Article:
TAPO app decrypts device's key in this function, I've (re)implemented it like this:

public void mo35024a(String tapokey) {
    byte[] decode = KspB64.decode(key.getBytes("UTF-8"));
    byte[] decode2 = KspB64.decode(keyPair.getPrivateKey());
    Cipher instance = Cipher.getInstance("RSA/ECB/PKCS1Padding");
    instance.init(2, (RSAPrivateKey) KeyFactory.getInstance("RSA").generatePrivate(new PKCS8EncodedKeySpec(decode2)));
    byte[] doFinal = instance.doFinal(decode);
    byte[] bArr = new byte[16];
    byte[] bArr2 = new byte[16];
    System.arraycopy(doFinal, 0, bArr, 0, 16);
    System.arraycopy(doFinal, 16, bArr2, 0, 16);
    return new C658a(bArr, bArr2);

This block of code generates Cipher with RSA/NONE/PKCS1Padding and then manipulates and executes more methods.

On the last line of this function a C6586a object is defined:

public class C658a {

    Cipher f21776a_enc;
    Cipher f21777b_dec;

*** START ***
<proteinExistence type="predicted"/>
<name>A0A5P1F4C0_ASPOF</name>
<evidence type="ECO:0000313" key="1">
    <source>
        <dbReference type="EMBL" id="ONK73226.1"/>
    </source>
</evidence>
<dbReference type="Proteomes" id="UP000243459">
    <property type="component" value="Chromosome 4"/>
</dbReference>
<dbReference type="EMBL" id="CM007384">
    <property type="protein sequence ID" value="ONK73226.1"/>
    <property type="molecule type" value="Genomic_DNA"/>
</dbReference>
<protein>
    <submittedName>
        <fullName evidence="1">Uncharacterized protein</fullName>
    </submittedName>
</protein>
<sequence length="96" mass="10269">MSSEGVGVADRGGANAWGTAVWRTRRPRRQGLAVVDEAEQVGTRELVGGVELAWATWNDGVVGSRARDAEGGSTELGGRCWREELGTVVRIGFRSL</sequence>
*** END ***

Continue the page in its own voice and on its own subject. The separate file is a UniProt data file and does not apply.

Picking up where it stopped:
public C658a(byte[] bArr, byte[] bArr2) throws Exception {
        SecretKeySpec secretKeySpec = new SecretKeySpec(bArr, "AES");
        IvParameterSpec ivParameterSpec = new IvParameterSpec(bArr2);
        f21776a_enc = Cipher.getInstance("AES/CBC/PKCS7Padding");
        f21776a_enc.init(1, secretKeySpec, ivParameterSpec);
        f21777b_dec = Cipher.getInstance("AES/CBC/PKCS7Padding");
        f21777b_dec.init(2, secretKeySpec, ivParameterSpec);


    /* more code */

Here we can see that the bArr is a secret key spec for the AES. And the bArr2 is the iv.

After this constructor there are two functions which are handling the encryption and the decryption of the param content:

public String mo38009b_enc(String str) throws Exception {
    byte[] doFinal;
    doFinal = this.f21776a_enc.doFinal(str.getBytes());
    String encrypted = KspB64.encodeToString(doFinal);
    return encrypted.replace("\r\n","");

public String mo38006a_dec(String str) throws Exception{
    byte[] doFinal;
    doFinal = this.f21777b_dec.doFinal(KspB64.decode(str.getBytes("utf-8")));
    return new String(doFinal);

With these two functions we can encrypt the requests we will send to the TAPO device and decrypt the responses!

First securePassthrough

The second request sent to the device is a universal request with a method: securePassthrough. It will be later used for every other request like changing the plug state, getting info, etc.

The request body from the TAPO App looks like this:

  "method": "securePassthrough",
  "params": {